by Audrey L. Barclay
Nature has provided the leaves with a calendar to tell them when to start changing from the faded, dusty green of their summer attire to their "Jacob's coat of many colors." It seems to happen almost overnight. Nowhere is the scene more glorious than right here in our Ozark hills, especially the one I see from my kitchen window.
A light frost only hastens the process, but a hard one brings a quick change to winter dress of drab browns for all except the evergreens dotting the landscape.
The tall hillside is a tangled mass of many shades, of many colors. Indian paint brush and some kinds of oaks burn like flames of fire, others of the oak family are of bronze or burnished brown. The scarlet of the sugar maples mingles with the bright yellow of soft maples and hickory-nut trees. Here and there a crimson vine of poison ivy twines its way up the trunk of a tree.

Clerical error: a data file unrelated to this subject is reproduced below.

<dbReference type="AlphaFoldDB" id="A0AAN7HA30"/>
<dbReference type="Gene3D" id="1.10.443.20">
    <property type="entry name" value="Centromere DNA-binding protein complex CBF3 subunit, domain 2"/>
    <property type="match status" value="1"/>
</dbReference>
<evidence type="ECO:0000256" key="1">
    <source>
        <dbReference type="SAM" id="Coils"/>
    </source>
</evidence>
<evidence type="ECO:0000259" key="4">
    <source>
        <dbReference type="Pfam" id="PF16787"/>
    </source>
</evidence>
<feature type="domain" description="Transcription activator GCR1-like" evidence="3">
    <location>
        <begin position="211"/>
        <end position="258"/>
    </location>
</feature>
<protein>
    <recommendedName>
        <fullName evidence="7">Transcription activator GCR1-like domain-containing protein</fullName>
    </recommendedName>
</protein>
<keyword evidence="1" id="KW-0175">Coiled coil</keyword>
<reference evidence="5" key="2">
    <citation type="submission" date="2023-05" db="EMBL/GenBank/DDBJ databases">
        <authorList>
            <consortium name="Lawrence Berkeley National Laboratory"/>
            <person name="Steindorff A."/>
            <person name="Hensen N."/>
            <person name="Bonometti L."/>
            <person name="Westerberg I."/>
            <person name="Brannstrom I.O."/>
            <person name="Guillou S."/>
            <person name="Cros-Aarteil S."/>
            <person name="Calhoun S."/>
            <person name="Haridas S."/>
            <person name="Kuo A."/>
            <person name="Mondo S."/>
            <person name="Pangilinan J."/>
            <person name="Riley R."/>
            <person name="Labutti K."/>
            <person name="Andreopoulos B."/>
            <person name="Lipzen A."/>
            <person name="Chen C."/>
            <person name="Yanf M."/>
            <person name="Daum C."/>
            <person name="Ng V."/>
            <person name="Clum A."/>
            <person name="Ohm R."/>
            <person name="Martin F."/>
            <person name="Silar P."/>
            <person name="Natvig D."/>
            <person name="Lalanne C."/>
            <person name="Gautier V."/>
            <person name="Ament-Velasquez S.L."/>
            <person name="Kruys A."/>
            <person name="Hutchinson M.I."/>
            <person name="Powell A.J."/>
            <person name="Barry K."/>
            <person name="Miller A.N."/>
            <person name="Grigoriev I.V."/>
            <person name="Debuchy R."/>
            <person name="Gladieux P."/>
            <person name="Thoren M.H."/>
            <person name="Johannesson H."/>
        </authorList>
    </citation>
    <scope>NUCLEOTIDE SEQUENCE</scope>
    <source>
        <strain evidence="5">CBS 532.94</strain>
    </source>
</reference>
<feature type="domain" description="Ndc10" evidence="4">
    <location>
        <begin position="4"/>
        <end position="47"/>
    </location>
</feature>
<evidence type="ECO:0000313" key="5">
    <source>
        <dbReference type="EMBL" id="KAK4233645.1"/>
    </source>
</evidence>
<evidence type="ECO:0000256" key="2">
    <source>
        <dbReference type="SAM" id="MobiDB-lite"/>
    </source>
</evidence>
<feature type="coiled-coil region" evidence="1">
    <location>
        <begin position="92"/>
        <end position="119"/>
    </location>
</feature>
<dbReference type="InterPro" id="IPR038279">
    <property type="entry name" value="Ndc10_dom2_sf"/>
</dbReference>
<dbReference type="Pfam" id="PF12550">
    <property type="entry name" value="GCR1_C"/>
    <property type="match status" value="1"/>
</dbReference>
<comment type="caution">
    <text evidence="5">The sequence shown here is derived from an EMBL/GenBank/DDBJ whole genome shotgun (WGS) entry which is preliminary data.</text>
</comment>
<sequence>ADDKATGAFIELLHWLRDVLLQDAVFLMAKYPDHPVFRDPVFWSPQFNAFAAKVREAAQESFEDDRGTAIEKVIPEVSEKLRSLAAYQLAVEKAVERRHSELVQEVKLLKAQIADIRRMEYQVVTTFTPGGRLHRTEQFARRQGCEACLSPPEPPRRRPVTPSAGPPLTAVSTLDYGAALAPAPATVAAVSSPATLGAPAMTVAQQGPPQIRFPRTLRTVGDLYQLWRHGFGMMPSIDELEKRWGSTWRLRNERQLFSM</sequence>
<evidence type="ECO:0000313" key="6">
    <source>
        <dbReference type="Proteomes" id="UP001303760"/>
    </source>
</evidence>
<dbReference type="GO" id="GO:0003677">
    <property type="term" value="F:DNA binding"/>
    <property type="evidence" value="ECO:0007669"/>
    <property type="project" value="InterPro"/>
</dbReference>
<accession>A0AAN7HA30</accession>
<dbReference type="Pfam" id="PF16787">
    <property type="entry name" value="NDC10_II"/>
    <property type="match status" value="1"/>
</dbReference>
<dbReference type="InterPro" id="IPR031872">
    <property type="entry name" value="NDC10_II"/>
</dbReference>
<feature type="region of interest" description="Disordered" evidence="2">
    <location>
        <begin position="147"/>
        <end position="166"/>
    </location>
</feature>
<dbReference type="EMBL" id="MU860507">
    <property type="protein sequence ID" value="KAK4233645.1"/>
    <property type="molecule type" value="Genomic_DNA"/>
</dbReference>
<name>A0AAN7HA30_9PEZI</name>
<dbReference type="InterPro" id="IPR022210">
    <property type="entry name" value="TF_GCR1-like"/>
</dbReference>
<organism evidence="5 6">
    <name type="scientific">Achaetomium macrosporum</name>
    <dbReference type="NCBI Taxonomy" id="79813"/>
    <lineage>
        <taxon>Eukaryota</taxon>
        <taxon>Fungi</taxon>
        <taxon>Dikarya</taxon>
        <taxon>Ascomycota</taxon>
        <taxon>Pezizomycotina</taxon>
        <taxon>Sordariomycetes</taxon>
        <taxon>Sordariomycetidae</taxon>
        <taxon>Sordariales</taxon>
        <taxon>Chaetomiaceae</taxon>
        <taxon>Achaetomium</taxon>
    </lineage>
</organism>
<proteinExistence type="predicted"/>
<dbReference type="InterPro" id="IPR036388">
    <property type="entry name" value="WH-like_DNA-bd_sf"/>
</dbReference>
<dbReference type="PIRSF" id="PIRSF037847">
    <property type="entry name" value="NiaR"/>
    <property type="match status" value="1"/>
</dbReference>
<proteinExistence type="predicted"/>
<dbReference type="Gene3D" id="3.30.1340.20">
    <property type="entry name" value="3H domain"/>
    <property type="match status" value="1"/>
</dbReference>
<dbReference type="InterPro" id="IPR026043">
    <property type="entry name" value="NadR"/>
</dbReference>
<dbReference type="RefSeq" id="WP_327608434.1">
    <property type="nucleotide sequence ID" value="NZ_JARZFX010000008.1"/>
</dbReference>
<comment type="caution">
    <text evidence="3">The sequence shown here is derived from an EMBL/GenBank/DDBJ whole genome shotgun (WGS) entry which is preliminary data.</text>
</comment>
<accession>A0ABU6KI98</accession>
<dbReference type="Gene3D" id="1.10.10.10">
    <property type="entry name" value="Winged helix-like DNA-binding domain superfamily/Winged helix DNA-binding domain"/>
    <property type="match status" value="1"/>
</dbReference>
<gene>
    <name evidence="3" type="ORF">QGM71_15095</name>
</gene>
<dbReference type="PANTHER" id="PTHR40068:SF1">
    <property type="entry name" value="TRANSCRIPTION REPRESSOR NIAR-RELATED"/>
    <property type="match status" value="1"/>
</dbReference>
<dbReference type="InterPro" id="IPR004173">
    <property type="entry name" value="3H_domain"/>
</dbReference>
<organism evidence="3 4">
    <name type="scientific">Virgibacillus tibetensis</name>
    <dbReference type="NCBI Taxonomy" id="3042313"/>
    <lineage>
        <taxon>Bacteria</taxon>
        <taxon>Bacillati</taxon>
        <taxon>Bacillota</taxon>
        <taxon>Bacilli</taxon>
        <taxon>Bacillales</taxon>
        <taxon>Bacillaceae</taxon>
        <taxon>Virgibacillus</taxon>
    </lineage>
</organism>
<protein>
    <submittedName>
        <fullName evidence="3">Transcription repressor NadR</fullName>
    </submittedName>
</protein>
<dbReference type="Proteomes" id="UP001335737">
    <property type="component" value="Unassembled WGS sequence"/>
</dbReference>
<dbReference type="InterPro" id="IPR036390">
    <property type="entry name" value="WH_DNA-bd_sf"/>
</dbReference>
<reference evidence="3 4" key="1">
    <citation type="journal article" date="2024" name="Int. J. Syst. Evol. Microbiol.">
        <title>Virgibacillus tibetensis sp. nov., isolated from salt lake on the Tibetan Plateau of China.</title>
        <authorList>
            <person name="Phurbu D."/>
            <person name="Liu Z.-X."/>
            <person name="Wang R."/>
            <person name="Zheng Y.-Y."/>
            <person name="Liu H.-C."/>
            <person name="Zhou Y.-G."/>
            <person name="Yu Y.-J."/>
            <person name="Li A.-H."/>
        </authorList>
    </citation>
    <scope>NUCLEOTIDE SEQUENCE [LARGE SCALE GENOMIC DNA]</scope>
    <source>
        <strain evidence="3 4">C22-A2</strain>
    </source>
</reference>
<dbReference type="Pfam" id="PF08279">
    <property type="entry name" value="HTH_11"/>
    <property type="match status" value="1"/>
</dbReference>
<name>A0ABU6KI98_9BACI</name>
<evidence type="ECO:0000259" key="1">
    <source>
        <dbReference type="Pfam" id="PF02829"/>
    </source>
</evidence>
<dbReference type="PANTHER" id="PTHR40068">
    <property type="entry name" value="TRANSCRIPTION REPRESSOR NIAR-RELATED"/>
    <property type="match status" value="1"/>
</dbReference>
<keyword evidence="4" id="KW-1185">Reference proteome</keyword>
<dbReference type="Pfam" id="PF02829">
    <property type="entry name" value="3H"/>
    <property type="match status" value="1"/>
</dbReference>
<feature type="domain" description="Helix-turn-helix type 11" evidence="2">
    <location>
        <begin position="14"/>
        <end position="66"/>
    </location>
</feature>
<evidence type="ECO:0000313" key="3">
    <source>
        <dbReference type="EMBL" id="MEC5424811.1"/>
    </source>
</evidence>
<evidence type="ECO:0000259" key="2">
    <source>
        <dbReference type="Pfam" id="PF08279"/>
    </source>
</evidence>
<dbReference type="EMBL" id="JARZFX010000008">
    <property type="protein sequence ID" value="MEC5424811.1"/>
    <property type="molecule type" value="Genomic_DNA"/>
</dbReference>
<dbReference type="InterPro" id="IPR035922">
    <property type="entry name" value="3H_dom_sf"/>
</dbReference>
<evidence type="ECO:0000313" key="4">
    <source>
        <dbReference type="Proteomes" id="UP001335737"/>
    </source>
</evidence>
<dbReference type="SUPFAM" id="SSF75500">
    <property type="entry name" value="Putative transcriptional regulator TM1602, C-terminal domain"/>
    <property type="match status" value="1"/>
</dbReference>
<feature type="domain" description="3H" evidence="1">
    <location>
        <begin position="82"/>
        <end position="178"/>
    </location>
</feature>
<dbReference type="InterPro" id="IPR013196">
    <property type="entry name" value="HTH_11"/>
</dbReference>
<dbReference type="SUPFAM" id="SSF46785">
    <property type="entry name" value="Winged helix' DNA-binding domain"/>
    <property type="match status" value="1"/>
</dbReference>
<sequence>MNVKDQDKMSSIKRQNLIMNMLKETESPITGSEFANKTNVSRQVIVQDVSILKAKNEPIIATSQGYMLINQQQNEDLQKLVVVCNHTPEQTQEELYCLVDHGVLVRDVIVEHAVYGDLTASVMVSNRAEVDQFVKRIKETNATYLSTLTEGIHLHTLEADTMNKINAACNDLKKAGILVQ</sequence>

The fencerows are overgrown with drooping stalks of pokeberries, the raisin-purple fruit still clinging tenaciously to the parent plan, which is almost smothered by huge clumps of crimson sumac, with its orange-red berries. Not quite so plentiful are the lovely bittersweet shrubs, with their tiny, orange-tinged-with-red berries, and countless other colorful trees and vines of which I do not know the names.
A small lake at the foot of the hill reflects the picture, adding a background of blue sky where light popcorn clouds float lazily by.
Although many have tried, only that Master of all artists, God, has ever succeeded in producing such a scene of splendor.
Jason Rust, grandson of Audrey Barclay, shot this photo of
the Ozarks' autumn colors that Audrey described as "glorious."